Responding to the #1 Sales Rejection : It's too Expensive!
Written by GoodBarber Team on
One of the biggest challenges agencies face is managing to convince certain clients that a mobile application is a worthwhile financial investment. For small businesses with limited funds, an app is not considered a necessity for their business strategy, but more of an expendable luxury.
Internal Ad Server
There are two ways to include advertising within your app : activating the presence of external ad networks or creating your own campaigns via the internal ad server.
External ad networks are a good option for certain projects, but their downfall is that you do not get to choose in advance exactly what advertisements will appear within your app. For the purpose of small businesses, usually it makes more sense for them to team up with other local brands to create mutually beneficial campaigns that offer maximal relevancy to the app users. The internal ad server puts the basic economics concept of the profitability of complementary goods into a real life situation.
For example, imagine a coffee shop that regularly hires a live music group to come play, and maybe even features them in their app as background music. Why not display a banner to advertise ticket sales for this group’s upcoming show? Both parties benefit—the coffee shop earns a bit of extra cash from this campaign, and the music group promotes their concert to what is likely their target audience.
Many resellers have a love-hate relationship with the Add-ons store—the features it offers are exactly what clients are asking for, but a big source of concern comes from the fact that not all add-ons are free, leaving them in a slight predicament. How should these extra expenditures be managed? Should the agency just swallow the cost to avoid upping the price tag for the client?
Everyone has their own way of handling this situation, but if you have (and you do!) the means to show solid evidence of how the feature is profitable, it is very acceptable to pass this cost along to the client.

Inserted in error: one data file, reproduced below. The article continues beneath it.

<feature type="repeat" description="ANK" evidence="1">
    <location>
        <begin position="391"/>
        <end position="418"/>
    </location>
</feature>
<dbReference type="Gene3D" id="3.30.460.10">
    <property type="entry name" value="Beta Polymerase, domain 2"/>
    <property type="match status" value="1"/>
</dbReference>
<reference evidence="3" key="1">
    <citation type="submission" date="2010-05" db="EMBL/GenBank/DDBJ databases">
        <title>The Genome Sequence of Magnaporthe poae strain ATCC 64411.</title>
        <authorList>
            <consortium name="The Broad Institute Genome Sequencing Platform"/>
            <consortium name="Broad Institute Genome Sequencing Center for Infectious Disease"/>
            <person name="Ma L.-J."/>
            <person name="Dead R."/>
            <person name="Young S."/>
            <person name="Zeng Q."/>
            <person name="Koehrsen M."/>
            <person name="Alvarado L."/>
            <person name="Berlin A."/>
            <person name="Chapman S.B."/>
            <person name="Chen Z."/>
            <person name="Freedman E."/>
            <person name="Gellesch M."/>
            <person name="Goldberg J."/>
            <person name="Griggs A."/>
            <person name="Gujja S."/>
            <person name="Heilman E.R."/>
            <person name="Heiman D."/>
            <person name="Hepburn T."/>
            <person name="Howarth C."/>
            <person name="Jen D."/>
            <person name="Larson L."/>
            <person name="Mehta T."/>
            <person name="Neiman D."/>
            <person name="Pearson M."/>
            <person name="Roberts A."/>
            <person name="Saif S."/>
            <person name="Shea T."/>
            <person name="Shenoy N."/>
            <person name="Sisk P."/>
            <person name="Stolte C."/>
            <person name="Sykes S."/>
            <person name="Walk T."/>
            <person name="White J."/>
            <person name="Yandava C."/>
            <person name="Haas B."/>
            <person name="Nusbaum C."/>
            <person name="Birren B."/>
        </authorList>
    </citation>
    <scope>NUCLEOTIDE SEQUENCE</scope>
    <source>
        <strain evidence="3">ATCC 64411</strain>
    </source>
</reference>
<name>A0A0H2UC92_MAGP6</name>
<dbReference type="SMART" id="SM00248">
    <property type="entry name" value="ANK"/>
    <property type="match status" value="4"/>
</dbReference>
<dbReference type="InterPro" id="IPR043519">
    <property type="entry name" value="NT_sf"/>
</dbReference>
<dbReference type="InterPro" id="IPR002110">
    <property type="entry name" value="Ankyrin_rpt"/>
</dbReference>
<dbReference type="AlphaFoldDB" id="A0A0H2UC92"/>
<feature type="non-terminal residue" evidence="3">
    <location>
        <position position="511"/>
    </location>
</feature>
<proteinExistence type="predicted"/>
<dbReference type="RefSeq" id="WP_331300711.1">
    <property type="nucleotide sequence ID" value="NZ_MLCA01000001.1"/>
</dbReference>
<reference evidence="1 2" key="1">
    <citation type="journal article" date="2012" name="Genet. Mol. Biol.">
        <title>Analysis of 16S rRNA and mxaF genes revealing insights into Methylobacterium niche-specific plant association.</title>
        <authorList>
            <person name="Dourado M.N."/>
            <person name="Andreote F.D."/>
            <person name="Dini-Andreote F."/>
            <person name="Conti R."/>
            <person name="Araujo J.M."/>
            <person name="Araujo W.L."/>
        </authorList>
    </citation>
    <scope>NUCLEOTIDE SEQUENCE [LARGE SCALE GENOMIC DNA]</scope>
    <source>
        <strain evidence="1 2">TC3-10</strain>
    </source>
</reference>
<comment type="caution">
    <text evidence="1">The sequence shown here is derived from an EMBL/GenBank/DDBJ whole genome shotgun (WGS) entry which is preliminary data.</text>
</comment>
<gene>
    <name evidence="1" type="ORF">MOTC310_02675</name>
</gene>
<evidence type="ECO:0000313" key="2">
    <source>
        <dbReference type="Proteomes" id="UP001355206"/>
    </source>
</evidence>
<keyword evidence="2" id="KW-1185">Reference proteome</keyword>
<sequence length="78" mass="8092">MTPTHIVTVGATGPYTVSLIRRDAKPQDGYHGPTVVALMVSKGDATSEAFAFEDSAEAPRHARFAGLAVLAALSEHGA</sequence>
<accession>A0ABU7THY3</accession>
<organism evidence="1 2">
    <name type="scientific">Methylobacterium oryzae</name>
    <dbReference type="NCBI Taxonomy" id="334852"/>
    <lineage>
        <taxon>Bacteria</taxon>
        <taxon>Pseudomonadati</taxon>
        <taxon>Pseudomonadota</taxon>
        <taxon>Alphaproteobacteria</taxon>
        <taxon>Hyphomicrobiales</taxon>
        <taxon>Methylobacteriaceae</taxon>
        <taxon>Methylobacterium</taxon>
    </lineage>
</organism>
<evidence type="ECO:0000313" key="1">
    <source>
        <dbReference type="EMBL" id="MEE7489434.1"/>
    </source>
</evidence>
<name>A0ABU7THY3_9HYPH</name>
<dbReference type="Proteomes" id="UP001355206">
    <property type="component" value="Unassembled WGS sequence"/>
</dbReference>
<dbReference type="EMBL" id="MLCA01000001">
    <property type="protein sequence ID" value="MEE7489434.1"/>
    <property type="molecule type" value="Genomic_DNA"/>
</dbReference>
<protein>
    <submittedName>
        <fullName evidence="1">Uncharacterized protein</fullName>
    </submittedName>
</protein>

So perhaps the solution to this dilemma lies in this tool : why not create an agreement with the client something along the lines of allowing them to use the add-on for free initially as a “test”, and then agree on a price to be paid once the tool starts showing encouraging returns?
While you cannot put a number on this final tip, data is something every company values greatly. By exploring the user base management tools available, you can demonstrate value to your client that can extend well beyond the lifetime of their app.
Activating the option for users to sign up and create a profile in the app, opens the doors to a lot of insight that can be gained. Adding custom fields to the registration step (beyond the standard age and location ones) can more narrowly define and qualify user interests and preferences, their lifetime value to the business, probability that they will be returning clients, etc.
These tips should be considered supplemental, or “add-ons” to the solid base every agency must have, which is a well thought-through pricing model. It may not be the most simple or apparent one—real strategy evolves when the research has been done and attention to unobvious details is paid.